Texas Republican Gov. Greg Abbott sued President Joe Biden and other members of the administration on Tuesday over the requirement that members of the National Guard be vaccinated against Covid-19.
The lawsuit comes after a federal judge in Oklahoma in a separate case declined to block the mandate for members of the National Guard there. Abbott’s lawsuit challenging the National Guard vaccine requirement is the latest shot in a multifront legal war between Texas and the Biden administration, which has included court fights over other federal vaccine mandates, as well as immigration and abortion.
The lawsuit says the vaccine policy for National Guard members infringes “on Governor Abbott’s authority as Commander in Chief and on Texas’s sovereignty.”
“It is unlawful for Defendants to attempt to override the Governor’s authority to govern his troops, and then leave him to deal with the harms that they leave in their wake,” the lawsuit said.
The policy stems from an August memo from Secretary of Defense Austin Lloyd announcing vaccine requirements for members of the military. A follow-up memo from Austin made clear that it applied to non-federalized members of the National Guard, with directions to withhold funding or prohibit members from participating in military duties if they refuse to get vaccinated.
According to Abbott’s lawsuit, more than 220 members of the Texas Air National Guard and about 40% of the members of the Texas Army National Guard are refusing to get vaccinated — for religious reasons or otherwise.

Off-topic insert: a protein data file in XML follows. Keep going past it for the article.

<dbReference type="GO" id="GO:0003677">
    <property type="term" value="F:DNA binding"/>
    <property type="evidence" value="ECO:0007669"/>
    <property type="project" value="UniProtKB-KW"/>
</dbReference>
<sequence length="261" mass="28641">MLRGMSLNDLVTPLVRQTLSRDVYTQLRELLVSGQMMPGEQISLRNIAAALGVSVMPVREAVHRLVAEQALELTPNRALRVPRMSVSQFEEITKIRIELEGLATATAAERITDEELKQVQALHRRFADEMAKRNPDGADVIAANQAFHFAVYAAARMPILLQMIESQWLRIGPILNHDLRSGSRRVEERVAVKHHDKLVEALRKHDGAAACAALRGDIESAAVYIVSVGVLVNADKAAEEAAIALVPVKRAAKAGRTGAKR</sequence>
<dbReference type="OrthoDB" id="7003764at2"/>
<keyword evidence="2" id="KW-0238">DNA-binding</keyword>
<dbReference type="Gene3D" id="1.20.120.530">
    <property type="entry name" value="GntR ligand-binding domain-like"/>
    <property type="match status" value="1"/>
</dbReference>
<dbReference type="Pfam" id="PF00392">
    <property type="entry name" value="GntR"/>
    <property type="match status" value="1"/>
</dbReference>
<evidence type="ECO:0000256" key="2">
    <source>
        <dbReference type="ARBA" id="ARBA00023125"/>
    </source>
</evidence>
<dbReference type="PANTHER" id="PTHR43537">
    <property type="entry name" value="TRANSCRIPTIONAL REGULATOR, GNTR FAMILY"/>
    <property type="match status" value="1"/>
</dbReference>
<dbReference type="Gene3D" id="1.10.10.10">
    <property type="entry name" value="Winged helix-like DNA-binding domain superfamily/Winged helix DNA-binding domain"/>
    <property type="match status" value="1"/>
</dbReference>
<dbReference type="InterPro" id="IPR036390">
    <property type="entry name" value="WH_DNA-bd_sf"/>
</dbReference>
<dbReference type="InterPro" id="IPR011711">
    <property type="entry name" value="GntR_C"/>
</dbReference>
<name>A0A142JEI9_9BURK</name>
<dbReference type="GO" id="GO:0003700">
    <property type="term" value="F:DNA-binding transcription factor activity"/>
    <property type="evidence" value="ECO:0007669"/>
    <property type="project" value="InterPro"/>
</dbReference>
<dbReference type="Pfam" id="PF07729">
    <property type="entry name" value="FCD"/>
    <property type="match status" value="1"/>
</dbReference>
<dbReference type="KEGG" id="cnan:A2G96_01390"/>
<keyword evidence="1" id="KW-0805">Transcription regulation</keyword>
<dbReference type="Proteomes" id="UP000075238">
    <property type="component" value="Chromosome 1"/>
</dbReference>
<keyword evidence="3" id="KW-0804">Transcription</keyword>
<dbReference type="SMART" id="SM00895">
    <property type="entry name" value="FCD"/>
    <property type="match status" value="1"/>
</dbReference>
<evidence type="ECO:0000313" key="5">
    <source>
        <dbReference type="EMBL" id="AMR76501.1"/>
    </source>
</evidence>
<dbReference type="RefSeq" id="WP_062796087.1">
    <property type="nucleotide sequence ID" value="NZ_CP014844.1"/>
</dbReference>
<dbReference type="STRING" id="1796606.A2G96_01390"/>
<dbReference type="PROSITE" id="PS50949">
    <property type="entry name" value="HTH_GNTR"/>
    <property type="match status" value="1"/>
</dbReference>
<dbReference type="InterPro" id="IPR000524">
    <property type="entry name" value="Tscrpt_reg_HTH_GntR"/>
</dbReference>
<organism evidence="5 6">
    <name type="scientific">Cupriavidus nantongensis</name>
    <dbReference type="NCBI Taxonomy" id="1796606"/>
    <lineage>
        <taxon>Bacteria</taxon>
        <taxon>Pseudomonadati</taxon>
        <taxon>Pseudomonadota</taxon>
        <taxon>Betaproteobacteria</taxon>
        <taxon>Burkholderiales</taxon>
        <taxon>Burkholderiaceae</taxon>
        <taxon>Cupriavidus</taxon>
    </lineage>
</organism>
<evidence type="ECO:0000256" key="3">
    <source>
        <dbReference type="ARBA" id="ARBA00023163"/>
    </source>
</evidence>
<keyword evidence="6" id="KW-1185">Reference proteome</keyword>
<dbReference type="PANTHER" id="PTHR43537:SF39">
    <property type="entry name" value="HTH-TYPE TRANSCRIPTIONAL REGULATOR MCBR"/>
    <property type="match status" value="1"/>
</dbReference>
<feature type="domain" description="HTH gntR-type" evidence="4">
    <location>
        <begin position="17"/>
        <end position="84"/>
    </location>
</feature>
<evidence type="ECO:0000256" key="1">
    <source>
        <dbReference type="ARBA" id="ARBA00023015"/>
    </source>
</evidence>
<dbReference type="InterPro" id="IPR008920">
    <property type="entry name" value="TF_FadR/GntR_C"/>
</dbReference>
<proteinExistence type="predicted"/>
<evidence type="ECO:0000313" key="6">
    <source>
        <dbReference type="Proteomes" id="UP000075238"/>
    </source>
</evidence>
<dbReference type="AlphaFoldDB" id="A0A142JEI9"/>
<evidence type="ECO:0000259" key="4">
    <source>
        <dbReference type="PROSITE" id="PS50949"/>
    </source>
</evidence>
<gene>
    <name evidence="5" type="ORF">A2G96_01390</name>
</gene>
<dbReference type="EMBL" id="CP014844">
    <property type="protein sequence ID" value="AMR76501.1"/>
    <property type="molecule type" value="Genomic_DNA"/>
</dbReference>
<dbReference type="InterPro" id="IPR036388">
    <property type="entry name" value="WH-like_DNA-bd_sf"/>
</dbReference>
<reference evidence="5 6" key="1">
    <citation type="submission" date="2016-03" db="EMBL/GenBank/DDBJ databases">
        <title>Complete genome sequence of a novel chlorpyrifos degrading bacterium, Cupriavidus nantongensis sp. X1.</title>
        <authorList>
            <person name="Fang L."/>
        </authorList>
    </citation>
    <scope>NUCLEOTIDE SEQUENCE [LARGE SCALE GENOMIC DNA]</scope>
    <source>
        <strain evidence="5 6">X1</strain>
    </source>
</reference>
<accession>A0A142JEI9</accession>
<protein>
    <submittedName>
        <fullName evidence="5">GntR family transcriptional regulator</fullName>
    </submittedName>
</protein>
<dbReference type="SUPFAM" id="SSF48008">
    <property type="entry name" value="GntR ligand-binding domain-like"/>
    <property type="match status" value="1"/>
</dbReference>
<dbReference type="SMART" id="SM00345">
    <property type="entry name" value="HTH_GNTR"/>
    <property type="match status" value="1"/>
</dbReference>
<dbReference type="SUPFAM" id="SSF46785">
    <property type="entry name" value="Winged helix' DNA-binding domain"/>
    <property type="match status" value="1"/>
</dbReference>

“Because the Military Vaccine Mandate will lead to the loss of these Guardsmen from Governor Abbott’s command, and the State’s militia, the harm to the State is inevitable,” the lawsuit said, while alleging the vaccine requirement was unconstitutional and a violation of an administrative law that dictates agency procedures for rolling out new policies.
Abbott is not the only Republican governor to oppose the vaccine requirement for National Guard members. Oklahoma Gov. Kevin Stitt also went to court to halt the mandate in his state.
Last week, Judge Stephen Friot from the Western District of Oklahoma denied Stitt’s request for an injunction with a ruling that said Defense Department regulations “leave no doubt that the department’s vaccination protocols must, and do, apply as fully to the statutory reserve components (including the Guard) as to the active-duty forces.”
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